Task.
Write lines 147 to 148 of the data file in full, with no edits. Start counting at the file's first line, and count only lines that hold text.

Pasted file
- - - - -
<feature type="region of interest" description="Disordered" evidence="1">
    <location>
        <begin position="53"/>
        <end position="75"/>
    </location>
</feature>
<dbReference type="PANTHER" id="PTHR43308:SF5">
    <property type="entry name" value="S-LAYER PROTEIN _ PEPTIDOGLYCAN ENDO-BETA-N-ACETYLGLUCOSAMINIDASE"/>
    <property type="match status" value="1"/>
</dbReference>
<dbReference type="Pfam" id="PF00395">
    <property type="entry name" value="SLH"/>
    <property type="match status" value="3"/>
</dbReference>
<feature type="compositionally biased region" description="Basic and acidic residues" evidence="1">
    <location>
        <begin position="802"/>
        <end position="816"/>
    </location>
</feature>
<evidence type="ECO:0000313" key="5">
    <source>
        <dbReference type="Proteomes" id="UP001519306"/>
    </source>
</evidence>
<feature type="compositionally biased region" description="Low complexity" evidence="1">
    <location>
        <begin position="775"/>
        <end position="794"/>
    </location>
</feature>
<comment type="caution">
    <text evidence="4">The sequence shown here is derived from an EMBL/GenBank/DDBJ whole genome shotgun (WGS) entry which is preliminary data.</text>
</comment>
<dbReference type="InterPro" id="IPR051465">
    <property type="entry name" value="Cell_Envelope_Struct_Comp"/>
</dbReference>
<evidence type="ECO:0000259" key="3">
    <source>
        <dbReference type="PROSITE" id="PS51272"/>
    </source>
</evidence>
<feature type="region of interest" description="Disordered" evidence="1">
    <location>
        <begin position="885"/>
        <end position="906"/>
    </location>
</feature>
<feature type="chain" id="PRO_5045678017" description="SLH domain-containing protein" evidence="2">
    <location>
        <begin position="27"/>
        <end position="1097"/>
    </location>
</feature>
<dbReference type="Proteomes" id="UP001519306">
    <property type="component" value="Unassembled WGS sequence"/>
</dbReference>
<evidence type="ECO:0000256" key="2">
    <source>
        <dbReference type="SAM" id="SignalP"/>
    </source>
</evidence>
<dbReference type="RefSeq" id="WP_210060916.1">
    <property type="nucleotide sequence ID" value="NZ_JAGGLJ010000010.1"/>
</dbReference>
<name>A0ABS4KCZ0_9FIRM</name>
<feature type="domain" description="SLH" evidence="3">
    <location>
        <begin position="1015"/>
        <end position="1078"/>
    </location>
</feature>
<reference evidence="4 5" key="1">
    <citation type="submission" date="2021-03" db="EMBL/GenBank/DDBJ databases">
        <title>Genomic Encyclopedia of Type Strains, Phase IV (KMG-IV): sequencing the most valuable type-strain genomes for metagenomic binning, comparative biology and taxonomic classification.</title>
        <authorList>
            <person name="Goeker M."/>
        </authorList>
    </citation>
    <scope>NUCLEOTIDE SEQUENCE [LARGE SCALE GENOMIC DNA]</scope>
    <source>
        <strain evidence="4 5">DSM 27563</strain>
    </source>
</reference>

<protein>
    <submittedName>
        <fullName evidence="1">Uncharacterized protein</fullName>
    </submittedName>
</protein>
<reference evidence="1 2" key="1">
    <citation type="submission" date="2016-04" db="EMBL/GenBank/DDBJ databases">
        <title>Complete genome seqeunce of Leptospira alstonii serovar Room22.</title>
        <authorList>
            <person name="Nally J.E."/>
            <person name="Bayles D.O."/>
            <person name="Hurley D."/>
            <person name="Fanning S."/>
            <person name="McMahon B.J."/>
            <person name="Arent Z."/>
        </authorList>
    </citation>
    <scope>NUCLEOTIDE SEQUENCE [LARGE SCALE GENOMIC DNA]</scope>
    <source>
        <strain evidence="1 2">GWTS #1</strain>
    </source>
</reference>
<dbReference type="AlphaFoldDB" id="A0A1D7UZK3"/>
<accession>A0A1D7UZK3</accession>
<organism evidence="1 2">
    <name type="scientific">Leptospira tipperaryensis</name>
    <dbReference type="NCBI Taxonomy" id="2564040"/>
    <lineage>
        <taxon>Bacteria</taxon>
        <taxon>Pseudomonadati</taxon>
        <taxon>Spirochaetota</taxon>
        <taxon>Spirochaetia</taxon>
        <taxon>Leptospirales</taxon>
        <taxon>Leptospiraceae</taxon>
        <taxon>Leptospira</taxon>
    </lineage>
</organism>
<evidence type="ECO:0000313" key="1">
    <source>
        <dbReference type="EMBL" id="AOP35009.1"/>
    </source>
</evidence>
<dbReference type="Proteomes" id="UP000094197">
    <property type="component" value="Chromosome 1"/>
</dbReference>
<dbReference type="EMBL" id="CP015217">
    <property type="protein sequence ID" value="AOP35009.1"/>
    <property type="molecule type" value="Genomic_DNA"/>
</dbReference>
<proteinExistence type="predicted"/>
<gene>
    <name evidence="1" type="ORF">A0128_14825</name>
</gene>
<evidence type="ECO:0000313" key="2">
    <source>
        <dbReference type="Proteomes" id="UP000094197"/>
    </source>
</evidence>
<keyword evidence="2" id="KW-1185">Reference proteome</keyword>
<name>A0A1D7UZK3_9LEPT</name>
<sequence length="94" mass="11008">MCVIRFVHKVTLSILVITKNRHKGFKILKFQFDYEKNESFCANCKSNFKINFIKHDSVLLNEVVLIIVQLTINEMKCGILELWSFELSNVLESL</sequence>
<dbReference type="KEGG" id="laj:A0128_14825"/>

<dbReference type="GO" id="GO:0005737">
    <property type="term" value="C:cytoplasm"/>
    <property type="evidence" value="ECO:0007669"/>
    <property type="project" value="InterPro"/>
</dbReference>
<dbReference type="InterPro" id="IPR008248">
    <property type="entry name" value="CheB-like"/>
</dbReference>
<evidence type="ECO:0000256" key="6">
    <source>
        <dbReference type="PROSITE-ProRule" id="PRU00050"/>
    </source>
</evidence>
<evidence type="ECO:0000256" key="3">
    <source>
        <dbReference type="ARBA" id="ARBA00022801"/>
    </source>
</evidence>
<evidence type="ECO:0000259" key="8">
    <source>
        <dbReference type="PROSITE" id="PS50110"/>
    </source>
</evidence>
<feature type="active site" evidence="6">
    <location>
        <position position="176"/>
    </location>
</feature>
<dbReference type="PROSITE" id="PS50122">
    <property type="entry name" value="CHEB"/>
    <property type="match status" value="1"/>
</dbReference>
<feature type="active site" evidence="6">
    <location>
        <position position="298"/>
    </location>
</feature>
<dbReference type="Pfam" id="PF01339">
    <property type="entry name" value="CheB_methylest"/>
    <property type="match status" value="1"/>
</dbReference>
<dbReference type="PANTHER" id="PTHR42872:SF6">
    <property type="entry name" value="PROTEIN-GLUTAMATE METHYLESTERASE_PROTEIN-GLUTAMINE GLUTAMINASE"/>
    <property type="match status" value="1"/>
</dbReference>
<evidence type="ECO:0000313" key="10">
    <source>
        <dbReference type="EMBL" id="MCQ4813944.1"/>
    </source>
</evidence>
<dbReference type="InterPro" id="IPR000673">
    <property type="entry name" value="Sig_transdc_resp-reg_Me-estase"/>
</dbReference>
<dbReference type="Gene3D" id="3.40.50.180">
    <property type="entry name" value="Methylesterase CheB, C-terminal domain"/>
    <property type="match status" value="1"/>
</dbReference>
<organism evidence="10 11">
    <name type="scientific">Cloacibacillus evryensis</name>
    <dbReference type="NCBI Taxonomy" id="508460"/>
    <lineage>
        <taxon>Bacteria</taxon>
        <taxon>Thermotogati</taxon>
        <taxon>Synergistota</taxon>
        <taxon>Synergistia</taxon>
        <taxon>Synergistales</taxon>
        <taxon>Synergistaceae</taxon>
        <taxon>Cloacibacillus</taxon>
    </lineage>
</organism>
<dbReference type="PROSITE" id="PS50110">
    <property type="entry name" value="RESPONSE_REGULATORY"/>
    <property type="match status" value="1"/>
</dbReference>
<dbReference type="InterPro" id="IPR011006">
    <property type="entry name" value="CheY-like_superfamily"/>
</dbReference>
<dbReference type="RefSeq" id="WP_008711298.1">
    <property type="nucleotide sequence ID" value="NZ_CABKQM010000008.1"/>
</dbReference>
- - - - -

<dbReference type="GO" id="GO:0005737">
    <property type="term" value="C:cytoplasm"/>